Music to our ears
ANEWLY discovered work by Thomas Tallis, with lyrics written by Katherine Parr, will be performed for the first time in 450 years, on Good Friday (April 14) at St John’s Smith Square, London SW1 (www.sjss.org.uk).
Music for the motet Gaude gloriosa was discovered behind plasterwork in the walls of Corpus Christi College, Oxford, in 1978, but it was only recently that the words were found to have been written by Henry VIII’S sixth and final wife. The lyrics come from Parr’s psalm paraphrase ‘Against Enemies’ in her first publication Psalms or Prayers, published in 1544 in tandem with Thomas Cranmer’s Litany, which was momentous as the first departure from the Roman rite in Henry VIII’S reign.
The exciting discovery was made by Dr David Skinner, who founded and directs Alamire, the choir that will perform the motet’s debut as part of the Holy Week Festival. ‘These discoveries are not only significant for cultural historians, but also fundamentally challenge our perceptions of Tallis’s music and chronology, which have hitherto been fixed in their essentials for nearly half a century,’ says Dr Skinner. ‘We also have new insight into the role of a Tudor queen in Henry’s Court politics. The musical Reformation seems to have come to England somewhat earlier than anticipated.’ He adds: ‘Many fascinating avenues for further research, both musicological and historical, have opened up for the years to come.’ As well as the performance on Good Friday, the work will be recorded in Arundel Castle, West Sussex, in May and released on CD by Obsidian Records (www.obsidianrecords.co.uk) in November.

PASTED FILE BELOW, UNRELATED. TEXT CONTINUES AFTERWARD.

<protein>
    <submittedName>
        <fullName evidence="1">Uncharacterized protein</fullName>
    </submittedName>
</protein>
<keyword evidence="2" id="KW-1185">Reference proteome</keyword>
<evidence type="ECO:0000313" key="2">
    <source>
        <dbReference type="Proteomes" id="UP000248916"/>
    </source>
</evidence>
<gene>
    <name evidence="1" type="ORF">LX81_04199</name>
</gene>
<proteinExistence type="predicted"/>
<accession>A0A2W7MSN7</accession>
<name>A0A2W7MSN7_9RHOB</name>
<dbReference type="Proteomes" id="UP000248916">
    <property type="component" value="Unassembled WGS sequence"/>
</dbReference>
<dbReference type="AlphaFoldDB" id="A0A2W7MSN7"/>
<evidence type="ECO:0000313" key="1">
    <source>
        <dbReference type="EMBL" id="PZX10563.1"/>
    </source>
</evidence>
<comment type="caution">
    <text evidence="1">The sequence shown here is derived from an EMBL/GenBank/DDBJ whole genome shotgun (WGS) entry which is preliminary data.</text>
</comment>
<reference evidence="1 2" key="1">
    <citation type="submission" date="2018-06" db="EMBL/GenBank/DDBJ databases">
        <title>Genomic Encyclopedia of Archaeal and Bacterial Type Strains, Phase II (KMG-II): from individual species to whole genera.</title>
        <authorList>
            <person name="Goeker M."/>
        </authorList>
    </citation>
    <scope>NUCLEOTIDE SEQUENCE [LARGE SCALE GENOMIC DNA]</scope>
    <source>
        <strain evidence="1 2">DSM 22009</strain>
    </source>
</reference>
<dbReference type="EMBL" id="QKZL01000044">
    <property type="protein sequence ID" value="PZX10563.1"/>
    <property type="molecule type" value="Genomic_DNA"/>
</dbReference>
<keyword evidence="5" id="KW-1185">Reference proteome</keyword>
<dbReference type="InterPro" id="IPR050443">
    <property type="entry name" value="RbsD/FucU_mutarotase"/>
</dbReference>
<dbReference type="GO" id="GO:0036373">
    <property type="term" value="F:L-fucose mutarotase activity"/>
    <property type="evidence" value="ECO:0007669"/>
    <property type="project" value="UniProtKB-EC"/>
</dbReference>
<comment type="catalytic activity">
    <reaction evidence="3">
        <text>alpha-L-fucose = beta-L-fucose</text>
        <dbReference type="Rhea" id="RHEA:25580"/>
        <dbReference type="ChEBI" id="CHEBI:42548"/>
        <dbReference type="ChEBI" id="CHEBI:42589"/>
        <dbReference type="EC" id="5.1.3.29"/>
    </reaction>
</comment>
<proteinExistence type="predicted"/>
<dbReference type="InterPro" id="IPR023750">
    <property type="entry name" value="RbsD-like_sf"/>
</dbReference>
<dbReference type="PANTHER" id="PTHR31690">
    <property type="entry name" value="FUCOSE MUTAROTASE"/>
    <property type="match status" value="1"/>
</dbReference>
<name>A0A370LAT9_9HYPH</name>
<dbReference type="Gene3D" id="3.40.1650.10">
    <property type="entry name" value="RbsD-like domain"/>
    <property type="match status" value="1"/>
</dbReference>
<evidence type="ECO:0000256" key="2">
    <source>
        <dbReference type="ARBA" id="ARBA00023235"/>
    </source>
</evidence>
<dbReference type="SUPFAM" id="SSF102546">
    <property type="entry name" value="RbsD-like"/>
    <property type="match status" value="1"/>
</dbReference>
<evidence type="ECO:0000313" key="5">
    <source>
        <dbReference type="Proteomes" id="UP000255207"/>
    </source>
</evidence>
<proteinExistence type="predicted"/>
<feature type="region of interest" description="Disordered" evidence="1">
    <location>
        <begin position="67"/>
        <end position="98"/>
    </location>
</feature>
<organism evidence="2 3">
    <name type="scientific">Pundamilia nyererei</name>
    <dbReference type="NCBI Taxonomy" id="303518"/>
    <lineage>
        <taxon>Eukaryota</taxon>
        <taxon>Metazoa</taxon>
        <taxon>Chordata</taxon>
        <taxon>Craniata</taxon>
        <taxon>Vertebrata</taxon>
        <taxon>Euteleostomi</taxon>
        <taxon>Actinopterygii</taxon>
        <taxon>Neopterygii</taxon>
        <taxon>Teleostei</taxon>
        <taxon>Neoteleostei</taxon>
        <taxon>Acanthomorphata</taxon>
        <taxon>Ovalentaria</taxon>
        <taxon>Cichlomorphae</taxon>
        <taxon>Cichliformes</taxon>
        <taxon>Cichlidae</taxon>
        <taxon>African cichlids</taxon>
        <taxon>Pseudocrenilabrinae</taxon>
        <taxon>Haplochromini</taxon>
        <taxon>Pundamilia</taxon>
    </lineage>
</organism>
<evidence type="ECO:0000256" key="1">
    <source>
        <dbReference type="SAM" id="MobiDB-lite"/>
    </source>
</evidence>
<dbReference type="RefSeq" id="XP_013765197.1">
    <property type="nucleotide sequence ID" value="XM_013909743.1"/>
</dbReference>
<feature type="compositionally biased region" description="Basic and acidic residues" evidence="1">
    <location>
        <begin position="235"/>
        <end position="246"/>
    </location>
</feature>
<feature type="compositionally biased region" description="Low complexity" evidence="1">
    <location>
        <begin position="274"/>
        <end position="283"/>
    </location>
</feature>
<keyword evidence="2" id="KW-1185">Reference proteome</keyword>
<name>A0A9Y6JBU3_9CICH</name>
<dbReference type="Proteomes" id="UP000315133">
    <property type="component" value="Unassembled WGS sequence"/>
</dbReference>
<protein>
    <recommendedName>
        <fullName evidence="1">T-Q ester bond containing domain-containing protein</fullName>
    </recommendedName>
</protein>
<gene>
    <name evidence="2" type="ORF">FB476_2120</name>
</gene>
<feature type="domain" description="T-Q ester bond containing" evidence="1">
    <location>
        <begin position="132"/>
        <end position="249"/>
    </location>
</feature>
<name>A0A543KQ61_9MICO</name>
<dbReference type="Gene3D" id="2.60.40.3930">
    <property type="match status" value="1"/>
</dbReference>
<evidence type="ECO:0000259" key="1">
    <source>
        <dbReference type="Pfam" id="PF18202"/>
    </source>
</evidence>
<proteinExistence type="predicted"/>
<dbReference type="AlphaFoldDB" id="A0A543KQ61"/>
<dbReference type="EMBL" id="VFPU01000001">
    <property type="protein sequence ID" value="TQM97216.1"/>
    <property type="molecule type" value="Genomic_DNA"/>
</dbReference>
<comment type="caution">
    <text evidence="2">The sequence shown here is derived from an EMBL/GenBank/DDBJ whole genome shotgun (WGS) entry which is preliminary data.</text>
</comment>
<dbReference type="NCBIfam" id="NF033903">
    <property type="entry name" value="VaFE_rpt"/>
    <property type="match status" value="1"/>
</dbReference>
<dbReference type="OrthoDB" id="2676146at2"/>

Born survivor: a motet by Tallis and Katherine Parr will be performed for the first time in 450 years